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Iriver IFP-799 Manual

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Iriver IFP-799 Mp3 Player, size: 2.1 MB
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Iriver IFP-799About Iriver IFP-799
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User reviews and opinions

Comments to date: 6. Page 1 of 1. Average Rating:
djnenad 12:02pm on Tuesday, November 2nd, 2010 
I have had this now for about 6 months. The sound is great and the controls are easy once you get the hang of it. Great sound, super light, durable,...
Spiderman 4:17pm on Friday, September 17th, 2010 
iRiver 1GB MP3 Hey what can I say. Nothing fancy but it works for what I want. A small and inexpensive mp3 player for short play use. The bad, the good, and the in between I use it regularly at work for 6+ hrs a day and I love the sound and reliability it has given me.
Nsfast 8:25pm on Tuesday, August 31st, 2010 
holds lots of music, good sound small, overcrowded display window; difficulty downloading
t1-spam 9:29am on Friday, July 2nd, 2010 
Sounds very, very good. The long battery life...  Battery life, sound quality, navigation options, uses AA batteries "Quasi" shuffle mode. Find the UMS firmware in the support section of iRiver Australia site:...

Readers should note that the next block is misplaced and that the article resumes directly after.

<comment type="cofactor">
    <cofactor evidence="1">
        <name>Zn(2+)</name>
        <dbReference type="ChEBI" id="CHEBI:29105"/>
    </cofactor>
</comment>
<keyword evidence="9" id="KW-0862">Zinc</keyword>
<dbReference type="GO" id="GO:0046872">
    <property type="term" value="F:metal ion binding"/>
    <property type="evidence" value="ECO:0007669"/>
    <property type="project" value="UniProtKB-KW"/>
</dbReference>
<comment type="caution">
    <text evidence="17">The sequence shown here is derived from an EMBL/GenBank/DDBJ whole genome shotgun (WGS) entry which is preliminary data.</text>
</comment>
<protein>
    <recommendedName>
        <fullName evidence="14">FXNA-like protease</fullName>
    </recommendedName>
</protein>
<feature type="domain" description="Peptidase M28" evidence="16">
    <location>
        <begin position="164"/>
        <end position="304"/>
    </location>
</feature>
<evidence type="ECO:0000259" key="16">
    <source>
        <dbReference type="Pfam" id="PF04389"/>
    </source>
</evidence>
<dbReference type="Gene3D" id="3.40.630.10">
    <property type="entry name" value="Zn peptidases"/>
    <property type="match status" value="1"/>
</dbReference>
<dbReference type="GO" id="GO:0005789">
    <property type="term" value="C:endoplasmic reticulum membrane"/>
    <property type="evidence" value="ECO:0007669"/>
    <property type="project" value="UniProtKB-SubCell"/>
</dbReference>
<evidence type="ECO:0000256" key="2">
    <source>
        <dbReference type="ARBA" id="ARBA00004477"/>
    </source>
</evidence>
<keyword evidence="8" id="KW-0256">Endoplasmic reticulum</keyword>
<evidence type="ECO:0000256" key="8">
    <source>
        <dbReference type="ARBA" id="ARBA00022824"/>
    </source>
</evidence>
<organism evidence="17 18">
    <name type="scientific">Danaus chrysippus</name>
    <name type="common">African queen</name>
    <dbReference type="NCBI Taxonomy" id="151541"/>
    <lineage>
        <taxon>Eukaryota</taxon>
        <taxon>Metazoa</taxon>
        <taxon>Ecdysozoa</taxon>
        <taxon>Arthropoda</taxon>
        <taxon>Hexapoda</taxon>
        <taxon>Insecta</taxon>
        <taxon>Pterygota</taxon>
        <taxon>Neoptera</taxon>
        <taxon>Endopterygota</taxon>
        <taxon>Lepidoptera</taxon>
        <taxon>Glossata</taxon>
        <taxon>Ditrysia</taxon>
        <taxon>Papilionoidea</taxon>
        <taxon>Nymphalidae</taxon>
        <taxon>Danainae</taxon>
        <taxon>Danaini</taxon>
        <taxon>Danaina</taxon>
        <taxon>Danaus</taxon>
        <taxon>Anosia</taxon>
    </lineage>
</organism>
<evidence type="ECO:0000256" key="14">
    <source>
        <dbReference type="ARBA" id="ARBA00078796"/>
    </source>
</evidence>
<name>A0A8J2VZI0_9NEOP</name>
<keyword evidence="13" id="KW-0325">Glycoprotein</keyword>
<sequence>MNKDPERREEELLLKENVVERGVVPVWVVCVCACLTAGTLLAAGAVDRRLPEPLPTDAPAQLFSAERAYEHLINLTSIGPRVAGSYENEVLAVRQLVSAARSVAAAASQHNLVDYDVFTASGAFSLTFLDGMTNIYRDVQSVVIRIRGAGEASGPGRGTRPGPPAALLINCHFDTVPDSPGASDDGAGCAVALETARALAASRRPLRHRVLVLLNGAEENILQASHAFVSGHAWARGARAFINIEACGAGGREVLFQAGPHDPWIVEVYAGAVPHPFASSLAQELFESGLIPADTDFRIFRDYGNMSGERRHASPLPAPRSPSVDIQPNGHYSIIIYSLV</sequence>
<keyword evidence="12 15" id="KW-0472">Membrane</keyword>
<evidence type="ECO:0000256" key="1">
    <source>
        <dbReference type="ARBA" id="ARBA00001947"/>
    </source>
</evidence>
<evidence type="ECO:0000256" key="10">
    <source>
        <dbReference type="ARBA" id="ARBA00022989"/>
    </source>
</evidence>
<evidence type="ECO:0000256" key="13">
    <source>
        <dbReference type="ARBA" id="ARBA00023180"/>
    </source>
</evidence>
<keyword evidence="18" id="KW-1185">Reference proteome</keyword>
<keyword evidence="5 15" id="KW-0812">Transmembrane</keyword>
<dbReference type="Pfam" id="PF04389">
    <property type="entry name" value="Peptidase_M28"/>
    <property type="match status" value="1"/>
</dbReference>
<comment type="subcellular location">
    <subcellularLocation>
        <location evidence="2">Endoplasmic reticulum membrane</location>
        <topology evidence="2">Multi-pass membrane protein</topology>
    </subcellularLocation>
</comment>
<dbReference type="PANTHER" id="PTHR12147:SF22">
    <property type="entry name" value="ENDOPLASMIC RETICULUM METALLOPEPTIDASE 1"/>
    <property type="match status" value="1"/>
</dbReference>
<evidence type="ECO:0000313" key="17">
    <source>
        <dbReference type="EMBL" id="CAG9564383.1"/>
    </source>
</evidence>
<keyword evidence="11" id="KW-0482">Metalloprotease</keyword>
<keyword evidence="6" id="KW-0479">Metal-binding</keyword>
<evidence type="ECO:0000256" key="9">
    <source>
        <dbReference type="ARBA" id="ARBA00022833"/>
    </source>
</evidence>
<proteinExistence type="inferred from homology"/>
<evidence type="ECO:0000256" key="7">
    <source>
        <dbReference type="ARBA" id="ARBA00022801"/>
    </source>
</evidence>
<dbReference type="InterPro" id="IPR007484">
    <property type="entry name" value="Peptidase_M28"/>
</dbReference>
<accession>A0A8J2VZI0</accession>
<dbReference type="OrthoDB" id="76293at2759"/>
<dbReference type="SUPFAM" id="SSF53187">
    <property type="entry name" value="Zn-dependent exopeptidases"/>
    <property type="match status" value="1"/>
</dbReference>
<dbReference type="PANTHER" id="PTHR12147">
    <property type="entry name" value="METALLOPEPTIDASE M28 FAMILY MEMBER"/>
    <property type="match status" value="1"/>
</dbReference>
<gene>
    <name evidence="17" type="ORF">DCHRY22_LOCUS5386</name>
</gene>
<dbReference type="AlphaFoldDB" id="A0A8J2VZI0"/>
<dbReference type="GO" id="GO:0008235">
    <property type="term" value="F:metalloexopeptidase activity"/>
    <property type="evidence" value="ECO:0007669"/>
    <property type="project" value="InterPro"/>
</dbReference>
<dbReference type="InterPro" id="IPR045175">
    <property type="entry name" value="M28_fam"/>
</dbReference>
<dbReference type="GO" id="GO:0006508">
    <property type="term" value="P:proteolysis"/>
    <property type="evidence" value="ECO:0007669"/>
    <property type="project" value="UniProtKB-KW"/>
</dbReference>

dduardo 8:34pm on Wednesday, June 23rd, 2010 
easy recording with touch of a button;fm radio and recording when a song comes on you like;1 aa battery;clock and alarm;many more extra features
artificer 2:23pm on Thursday, June 10th, 2010 
Lot of Bang for the buck I have had mine for about 3 years. It was recomended to me by a friend. MP3 Player Timely delivery,packaged well,a great price. Well designed - good quality.

Comments posted on are solely the views and opinions of the people posting them and do not necessarily reflect the views or opinions of us.









Staying power from iriver the compact, agile flash player that just runs and runs and runs


Flash Player Supports all common audio formats, such as MP3, WMA and OGG Vorbis Available with 128 MB, 256 MB, 512 MB or 1 GB of memory Built-in FM tuner that can record straight from radio broadcasts Built-in microphone for digital voice recording Line-in for real-time MP3 encoding of external audio signals Built-in real-time clock with MP3 or radio alarm function Up to 40 playback hours off a single battery Ultra-simple controls and ultra-lightweight design ideal for sports enthusiasts and other active users